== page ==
Staffordshire Police 'putting public safety at risk' by failing to investigate crimes properly
A damning report has found that Staffordshire Police is failing to investigate crimes properly putting public safety at risk.
A planned check by Her Majesty’s Inspectorate of Constabularies and Fire & Rescue Services (HMICFRS) found that investigations were ineffective and that call operators were failing to properly identify and assess victims’ vulnerability at first contact.
Stafford Police Chief Constable Chris Noble said he expected to be personally held to account for the shortcomings and that efforts were well underway to make improvements to force operations including investing in more officers and re-organising local policing teams.
The inspection carried out two months ago raised "two causes of concern" to be addressed in the area of carrying out effective investigations and appropriate support for victims reporting crimes.
The report published on Tuesday included a raft of measures including that call handlers should correctly record initial triage and risk assessments to better assist with prioritising calls, make routine identification of vulnerable and repeat callers, and be given relevant advice on the preservation of evidence and crime prevention.
The force must complete investigation plans to give direction and identify lines of inquiry at an early stage, to ensure investigations are actively and regularly supervised with progress reviews, and that all proportionate lines of inquiry are followed, evidence-led prosecutions should be pursued when a victim withdraws support for the investigation, and that probes comply with the requirements established in the Code of Practice for Victims of Crime.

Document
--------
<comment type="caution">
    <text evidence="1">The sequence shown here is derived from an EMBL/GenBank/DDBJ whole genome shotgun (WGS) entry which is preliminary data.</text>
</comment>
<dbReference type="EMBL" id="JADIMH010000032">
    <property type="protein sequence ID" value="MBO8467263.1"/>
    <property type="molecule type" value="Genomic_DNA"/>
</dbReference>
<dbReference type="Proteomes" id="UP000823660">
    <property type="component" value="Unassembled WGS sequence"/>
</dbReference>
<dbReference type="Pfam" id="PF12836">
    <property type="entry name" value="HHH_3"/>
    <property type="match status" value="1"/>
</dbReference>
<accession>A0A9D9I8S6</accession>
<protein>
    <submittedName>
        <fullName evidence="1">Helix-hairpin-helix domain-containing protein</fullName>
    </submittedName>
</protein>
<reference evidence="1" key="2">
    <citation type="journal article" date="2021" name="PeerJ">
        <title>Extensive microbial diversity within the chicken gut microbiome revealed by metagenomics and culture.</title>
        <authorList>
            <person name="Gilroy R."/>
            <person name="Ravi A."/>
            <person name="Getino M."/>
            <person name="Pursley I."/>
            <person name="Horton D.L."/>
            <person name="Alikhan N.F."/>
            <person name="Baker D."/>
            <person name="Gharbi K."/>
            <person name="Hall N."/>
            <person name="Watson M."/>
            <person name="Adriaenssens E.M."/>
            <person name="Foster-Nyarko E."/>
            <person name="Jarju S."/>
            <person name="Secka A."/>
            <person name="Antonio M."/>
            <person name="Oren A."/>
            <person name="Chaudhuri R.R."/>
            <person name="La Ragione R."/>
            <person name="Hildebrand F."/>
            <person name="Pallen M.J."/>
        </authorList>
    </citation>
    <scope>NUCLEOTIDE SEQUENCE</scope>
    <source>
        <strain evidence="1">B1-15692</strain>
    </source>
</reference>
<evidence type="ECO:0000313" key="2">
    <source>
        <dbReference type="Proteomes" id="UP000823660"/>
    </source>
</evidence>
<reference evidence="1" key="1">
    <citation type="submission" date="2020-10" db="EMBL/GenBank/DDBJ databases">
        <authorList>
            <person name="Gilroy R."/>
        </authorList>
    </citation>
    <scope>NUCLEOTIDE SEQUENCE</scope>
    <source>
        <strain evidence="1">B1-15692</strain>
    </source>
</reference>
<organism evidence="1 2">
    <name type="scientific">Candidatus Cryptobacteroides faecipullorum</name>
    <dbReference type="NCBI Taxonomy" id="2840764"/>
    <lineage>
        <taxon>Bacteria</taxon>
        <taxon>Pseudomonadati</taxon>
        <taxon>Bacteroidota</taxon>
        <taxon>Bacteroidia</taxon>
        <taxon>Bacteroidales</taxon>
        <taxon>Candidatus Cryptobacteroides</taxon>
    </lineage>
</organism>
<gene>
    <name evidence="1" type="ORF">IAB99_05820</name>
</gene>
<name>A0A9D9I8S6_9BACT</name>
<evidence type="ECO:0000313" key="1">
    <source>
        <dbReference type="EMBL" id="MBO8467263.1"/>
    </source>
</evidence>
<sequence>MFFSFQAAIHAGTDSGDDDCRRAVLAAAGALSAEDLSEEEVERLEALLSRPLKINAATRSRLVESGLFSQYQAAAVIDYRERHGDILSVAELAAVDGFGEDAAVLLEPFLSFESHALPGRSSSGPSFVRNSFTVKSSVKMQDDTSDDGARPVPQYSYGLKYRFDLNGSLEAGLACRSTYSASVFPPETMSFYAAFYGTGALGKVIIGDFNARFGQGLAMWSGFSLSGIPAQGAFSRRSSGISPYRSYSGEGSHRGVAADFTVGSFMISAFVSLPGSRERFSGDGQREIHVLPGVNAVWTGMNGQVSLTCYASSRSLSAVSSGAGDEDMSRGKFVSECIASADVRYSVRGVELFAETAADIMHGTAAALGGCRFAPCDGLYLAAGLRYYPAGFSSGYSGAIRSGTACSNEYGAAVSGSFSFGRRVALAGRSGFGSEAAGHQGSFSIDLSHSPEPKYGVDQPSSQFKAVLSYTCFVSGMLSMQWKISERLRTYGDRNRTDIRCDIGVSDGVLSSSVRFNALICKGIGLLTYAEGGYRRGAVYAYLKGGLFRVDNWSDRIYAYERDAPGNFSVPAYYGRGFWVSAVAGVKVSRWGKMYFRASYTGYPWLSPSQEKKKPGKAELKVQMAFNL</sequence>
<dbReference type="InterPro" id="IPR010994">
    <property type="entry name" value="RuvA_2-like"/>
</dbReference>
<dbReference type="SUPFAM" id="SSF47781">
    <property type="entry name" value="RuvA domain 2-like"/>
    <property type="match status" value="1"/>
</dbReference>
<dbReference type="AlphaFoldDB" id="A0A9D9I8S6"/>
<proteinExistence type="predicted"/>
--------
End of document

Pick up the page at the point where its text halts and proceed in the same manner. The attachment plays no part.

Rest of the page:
Her Majesty’s Inspector of Constabulary Wendy Williams said: “We have serious concerns about two aspects of Staffordshire Police’s performance, which are putting public safety at risk.
“The first concern is regarding the force’s call handling. We found that the force is failing properly to identify and assess victims’ vulnerability when they first contact the police. Repeat victims are not always identified, along with others in the household who may also be vulnerable, which means this is not taken into account when considering the response the victim should have. Calls are not always responded to in a timely way.
“The second is regarding how the force carries out investigations, including providing appropriate support for victims. In some cases, investigations were not carried out in a timely manner and relevant and proportionate lines of inquiry were not always completed. Many investigations were not properly reviewed by supervisors, and victims were sometimes not updated throughout investigations.
“We have made several recommendations for Staffordshire Police to address our concerns and we will closely monitor the force’s progress.”
Mr Noble said: “I recognise and acknowledge the shortcomings identified by HMICFRS and the concerns raised with me about specific areas of our service. They are areas I am personally concerned about, and have been for some time, and I feel it is important I bring them to the public’s attention.
“The first concern relates to conducting effective investigations and ensuring that we aren’t just dealing with and investigating the reported crime, but also supporting victims and keeping them updated throughout the criminal justice process.
“The second is in respect of our handling of calls and requests for service from the public. In particular, the early investigative actions we take when the public first contact us to ensure we understand victims’ vulnerabilities and victims’ needs.
Staffordshire Police, Fire and Crime Commissioner Ben Adams added: “I understand the frustration that some fundamental police services are not up to the standards the people of Staffordshire expect and deserve. People expect calls to be answered quickly, for the police to respond rapidly and to deal effectively with problems in their area.
“I share these frustrations and aim to rebuild public confidence by rebalancing the essential activities needed to protect vulnerable people within our community."
“Whilst progress has been made, I recognise the need to move quickly to address the issues driving these failings,” he added